Nevada consistently ranks high, and at times highest, in its domestic violence rate compared to other states, according to annual reports from the Violence Policy Center. The latest data from the Nevada Department of Public Safety reports that more than 30,000 people were arrested for domestic violence in 2017; over 21,800 of those arrests were conducted by Metro.
At Wednesday’s meeting, individuals on both sides of the issue insisted that they want to protect victims of domestic violence as best as possible. How to best accomplish that was at the heart of the discussion.
SafeNest and the local chapter of Moms Demand Action, a national gun violence prevention group, stressed that guns put domestic violence victims at greater risk. In the United States, a woman’s risk of being killed by an intimate partner increases five-fold when a gun is in the home, according to a 2003 study on femicide in the American Journal of Public Health.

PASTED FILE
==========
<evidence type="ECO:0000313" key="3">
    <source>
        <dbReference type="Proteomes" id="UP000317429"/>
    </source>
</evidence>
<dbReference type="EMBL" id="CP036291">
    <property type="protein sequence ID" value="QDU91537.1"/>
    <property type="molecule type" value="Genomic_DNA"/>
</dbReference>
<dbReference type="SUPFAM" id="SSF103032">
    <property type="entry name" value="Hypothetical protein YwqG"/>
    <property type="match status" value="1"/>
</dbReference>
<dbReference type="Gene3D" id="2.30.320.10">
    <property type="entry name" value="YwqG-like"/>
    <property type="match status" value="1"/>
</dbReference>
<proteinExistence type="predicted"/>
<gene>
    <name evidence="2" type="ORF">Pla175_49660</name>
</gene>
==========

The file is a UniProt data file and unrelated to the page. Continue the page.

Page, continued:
“This fix or workaround will further harm victims of domestic violence,” said Claire Hooper, a volunteer with Moms Demand Action. “I urge you to reject this bill and instead to step back and work with county and state officials to find a better solution.”
Nonetheless, city officials argued that the new measure would protect victims as best as possible for the time being.
“Unfortunately today, we’re forced to do something,” Fiore said. “If this bill doesn’t pass, there will be no domestic violence convictions in the city of Las Vegas.”
Timely trials are crucial in domestic violence cases, Jerbic added, because victims are more likely to recant accusations the longer it takes for a case to go to trial. Passing the new charge now, rather than letting domestic violence cases build up, is therefore the best way to help victims, he said.
Jerbic will meet with SafeNest next week to discuss additional steps forward, said the organization’s CEO Liz Ortenburger. She is hopeful that a permanent solution will be reached soon.
“There are solutions in other states that are actually keeping victims safe and holding perpetrators accountable,” Ortenburger said. “That’s what we need to work toward.”